Good development — child-centered

New Philly facility helps victims of child abuse

By Helen Ubinas, Daily News Columnist

POSTED: September 03, 2013

ANTHONY SMITH was 7 when he was lured from his bike and sexually assaulted.

Nearly every day after school, he and his best buddy would finish their homework and chores and then ride their bikes around their South Philadelphia neighborhood until it got dark.

But one day, Smith finished his work early and went to the nearby gas station alone to work on his bike so that he’d be ready to ride when his friend was done.

He was just a few blocks from home, on 25th and Ellsworth streets, when a man he didn’t know seemed to appear out of nowhere. The man, his clothes stained with engine grease, started chatting him up. “You can ride your bike good,” Smith recalls the man saying. “Bet you can’t ride it over here. No way you can ride it over here.” They wound up in a secluded spot in the back of a tractor-trailer.

“He told me that if I did what he asked, he wouldn’t hurt me,” Smith said. As to what happened next, Anthony doesn’t talk about the actual abuse.

“He helped me get dressed and walked away, and I never saw him again.”

Smith, now 48, vowed that he would take the secret to his grave, and when he spiraled into drugs and alcohol to numb his pain, he almost got there.

“I was afraid of breaking my mother’s heart,” he said.

Because Smith was assaulted by a stranger, he isn’t a typical victim of abuse – usually children know their abusers, and are abused over an extended period of time. But the silence Smith kept is very typical.

So is the shame and fear that keep many victims from speaking out. Chris Kirchner, executive director of the Philadelphia Children’s Alliance, said that when Smith was assaulted in 1972, children were often questioned at a police station or at home, sometimes in the very home where the abuser lived. Even as awareness and intervention improved, she said, children were often forced to relive the trauma as they were questioned by multiple agencies in multiple settings over several days.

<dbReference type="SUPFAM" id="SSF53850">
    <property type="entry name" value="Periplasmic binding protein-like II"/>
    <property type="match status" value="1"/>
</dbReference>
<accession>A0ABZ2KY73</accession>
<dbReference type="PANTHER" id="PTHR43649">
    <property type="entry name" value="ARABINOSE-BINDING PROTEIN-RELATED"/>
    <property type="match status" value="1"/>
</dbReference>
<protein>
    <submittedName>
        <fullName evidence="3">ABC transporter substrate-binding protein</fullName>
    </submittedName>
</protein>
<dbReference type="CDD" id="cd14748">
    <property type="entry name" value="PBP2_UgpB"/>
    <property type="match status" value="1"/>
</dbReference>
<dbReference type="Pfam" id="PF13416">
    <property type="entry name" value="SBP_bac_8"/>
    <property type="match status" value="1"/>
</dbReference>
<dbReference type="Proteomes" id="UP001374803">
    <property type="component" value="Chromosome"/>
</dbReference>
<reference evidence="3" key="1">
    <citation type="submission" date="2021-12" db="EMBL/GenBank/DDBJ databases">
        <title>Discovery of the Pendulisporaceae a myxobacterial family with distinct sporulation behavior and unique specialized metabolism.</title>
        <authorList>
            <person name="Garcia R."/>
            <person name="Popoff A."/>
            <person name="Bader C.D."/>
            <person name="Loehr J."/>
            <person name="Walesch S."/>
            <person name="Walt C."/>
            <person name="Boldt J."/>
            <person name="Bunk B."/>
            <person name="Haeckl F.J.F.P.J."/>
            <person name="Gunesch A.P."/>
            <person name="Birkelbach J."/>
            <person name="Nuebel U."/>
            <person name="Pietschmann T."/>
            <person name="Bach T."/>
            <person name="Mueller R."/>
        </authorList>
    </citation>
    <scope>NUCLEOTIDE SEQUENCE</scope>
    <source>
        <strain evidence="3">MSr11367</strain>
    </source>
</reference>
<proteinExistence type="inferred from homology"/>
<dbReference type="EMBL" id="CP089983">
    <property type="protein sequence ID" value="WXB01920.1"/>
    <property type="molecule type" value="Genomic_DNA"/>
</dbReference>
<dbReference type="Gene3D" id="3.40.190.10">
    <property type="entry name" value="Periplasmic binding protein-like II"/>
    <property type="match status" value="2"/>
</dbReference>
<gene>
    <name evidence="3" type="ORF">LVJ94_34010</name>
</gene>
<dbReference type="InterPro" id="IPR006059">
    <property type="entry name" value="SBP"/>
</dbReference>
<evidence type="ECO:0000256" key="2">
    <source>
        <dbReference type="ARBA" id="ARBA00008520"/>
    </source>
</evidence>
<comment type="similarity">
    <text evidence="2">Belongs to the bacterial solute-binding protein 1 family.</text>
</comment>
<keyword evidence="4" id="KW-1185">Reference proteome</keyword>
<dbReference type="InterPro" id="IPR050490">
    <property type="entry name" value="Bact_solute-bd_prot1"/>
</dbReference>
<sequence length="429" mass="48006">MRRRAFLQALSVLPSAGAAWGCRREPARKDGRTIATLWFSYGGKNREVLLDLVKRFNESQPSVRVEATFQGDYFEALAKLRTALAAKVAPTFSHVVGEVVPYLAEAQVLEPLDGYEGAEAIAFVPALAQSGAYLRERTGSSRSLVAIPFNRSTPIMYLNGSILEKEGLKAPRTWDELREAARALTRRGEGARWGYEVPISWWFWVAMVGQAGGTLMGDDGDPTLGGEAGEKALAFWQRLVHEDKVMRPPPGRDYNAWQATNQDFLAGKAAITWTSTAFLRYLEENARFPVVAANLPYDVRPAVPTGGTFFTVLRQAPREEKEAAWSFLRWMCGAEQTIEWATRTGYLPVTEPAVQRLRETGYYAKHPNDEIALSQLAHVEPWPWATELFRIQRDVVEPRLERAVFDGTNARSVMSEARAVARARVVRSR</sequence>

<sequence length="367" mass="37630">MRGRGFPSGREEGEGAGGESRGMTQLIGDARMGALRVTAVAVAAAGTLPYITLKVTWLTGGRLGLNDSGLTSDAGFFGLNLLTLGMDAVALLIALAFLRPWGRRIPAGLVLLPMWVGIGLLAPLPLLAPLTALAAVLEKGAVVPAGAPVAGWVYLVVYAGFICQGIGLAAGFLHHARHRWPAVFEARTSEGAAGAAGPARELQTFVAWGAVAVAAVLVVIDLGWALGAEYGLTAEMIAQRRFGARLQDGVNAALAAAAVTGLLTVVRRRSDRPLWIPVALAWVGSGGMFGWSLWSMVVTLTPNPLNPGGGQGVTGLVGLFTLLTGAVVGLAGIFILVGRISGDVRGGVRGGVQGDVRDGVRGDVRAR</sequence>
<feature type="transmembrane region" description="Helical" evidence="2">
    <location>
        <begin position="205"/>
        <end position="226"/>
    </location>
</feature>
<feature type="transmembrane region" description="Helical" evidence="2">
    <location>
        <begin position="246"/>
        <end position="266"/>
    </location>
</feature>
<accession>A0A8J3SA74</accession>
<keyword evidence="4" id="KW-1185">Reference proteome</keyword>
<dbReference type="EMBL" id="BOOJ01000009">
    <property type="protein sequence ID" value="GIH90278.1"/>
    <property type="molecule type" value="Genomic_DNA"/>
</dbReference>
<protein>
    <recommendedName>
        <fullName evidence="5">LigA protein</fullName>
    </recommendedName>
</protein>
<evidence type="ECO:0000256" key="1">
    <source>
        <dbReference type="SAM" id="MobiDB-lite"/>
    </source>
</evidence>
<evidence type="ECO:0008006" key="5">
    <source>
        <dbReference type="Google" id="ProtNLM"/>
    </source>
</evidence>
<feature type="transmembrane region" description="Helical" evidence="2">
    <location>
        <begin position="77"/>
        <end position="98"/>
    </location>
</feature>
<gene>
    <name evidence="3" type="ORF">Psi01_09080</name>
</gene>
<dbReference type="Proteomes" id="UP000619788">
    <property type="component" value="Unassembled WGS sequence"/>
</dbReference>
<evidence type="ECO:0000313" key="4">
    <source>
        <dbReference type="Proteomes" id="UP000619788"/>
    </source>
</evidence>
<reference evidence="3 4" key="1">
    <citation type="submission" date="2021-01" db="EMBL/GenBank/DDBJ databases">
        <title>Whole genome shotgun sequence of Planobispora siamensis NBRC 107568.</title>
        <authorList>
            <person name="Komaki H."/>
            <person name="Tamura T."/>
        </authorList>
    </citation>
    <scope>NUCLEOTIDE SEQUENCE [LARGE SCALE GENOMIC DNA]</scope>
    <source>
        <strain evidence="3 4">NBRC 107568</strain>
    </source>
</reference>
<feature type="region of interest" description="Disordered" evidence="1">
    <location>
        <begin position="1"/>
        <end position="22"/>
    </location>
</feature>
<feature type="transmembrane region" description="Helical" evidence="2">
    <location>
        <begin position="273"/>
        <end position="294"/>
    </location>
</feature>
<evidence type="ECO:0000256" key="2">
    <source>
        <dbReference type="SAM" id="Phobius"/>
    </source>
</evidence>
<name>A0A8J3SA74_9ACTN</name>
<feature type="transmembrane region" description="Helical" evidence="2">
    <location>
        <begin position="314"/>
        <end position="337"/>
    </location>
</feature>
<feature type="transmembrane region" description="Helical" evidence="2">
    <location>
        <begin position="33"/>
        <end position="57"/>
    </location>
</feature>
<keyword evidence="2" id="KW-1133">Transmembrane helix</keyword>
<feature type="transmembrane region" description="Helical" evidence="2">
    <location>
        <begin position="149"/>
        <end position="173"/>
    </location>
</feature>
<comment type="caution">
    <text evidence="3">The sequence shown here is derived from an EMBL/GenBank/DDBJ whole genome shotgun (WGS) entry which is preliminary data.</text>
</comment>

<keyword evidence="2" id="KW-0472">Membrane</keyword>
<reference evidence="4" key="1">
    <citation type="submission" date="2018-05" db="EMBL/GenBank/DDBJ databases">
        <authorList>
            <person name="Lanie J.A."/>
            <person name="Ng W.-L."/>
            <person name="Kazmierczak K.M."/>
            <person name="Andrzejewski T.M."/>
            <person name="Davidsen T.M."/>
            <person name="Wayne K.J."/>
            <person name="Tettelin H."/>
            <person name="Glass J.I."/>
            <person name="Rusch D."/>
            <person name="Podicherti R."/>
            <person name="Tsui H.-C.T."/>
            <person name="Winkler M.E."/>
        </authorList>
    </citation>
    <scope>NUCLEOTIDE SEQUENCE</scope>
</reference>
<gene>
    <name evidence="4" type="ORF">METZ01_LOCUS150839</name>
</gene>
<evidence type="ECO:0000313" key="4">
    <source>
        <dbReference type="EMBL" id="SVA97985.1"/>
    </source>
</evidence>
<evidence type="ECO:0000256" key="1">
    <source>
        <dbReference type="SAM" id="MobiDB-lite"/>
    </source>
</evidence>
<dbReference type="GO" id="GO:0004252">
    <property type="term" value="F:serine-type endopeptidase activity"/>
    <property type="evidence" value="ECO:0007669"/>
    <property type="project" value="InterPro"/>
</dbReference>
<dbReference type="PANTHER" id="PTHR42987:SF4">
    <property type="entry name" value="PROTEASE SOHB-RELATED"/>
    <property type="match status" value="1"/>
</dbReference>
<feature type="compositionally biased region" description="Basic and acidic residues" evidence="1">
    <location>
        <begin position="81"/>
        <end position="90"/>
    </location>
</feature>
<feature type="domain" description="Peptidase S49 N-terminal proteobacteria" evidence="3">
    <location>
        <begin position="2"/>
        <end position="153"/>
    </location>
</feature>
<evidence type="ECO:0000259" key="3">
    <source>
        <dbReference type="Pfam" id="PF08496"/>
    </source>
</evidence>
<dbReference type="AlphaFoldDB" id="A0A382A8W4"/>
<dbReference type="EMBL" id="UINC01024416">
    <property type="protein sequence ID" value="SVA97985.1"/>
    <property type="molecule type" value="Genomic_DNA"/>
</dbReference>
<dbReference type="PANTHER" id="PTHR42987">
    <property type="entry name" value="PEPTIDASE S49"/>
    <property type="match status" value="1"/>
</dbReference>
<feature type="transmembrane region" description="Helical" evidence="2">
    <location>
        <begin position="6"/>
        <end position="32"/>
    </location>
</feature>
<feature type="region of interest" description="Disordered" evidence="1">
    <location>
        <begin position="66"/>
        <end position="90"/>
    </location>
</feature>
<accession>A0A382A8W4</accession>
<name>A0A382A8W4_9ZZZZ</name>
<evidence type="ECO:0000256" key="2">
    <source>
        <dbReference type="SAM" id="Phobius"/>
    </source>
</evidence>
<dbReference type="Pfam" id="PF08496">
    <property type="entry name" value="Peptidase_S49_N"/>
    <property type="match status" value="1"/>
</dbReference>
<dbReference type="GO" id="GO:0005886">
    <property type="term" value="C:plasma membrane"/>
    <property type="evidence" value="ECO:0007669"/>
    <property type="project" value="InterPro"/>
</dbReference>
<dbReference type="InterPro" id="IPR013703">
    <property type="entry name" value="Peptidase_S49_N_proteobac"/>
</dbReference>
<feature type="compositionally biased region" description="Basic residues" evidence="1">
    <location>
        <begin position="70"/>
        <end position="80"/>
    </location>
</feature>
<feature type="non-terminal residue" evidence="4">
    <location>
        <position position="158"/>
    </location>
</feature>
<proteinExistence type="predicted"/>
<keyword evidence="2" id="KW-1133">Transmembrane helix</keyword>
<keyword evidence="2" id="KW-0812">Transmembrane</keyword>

But not anymore, not in Philadelphia. As of last week, all the city agencies that deal with the 1,600 reports of child sexual abuse each year will be located under one roof. That includes the nonprofit Philadelphia Children’s Alliance, the Police Department’s Special Victims Unit, the Department of Human Services and the District Attorney’s Office.

From the outside, the new Philadelphia Safety Collaborative on Hunting Park Avenue looks like any other government building. But inside, it has been carefully laid out to coordinate investigations, provide forensic interviews, and offer medical and mental-health services for victims and their families. Now, when a victim and caregiver are in one of the facility’s several interview rooms, they just have to walk down the hall for a medical exam or to set up an appointment with a therapist.

“When you have the number of people who have to talk to children who have been abused and who are mandated to investigate, combined with the number of reports in a city like Philadelphia, trying to affect collaboration without being co-located” – in the same place – “was almost like pushing a rock uphill,” Kirchner said. “This changes all of that.”

Smith, who works for the Gift of Life Donor Program, finally broke his silence when his secret began to affect his family relationships. He first told his older sister, who cried and said it explained so much about his isolation. He went to therapy, and quit drinking and taking drugs. And then last October, after a screening of a movie about men surviving childhood sexual abuse, Smith did what was once unthinkable. He shared his story publicly. He’s been sharing his story as often as he can ever since.

“I want people to know that there is a way out of the darkness, that they can regain their power through their voice.”



Phone: 215-854-5943

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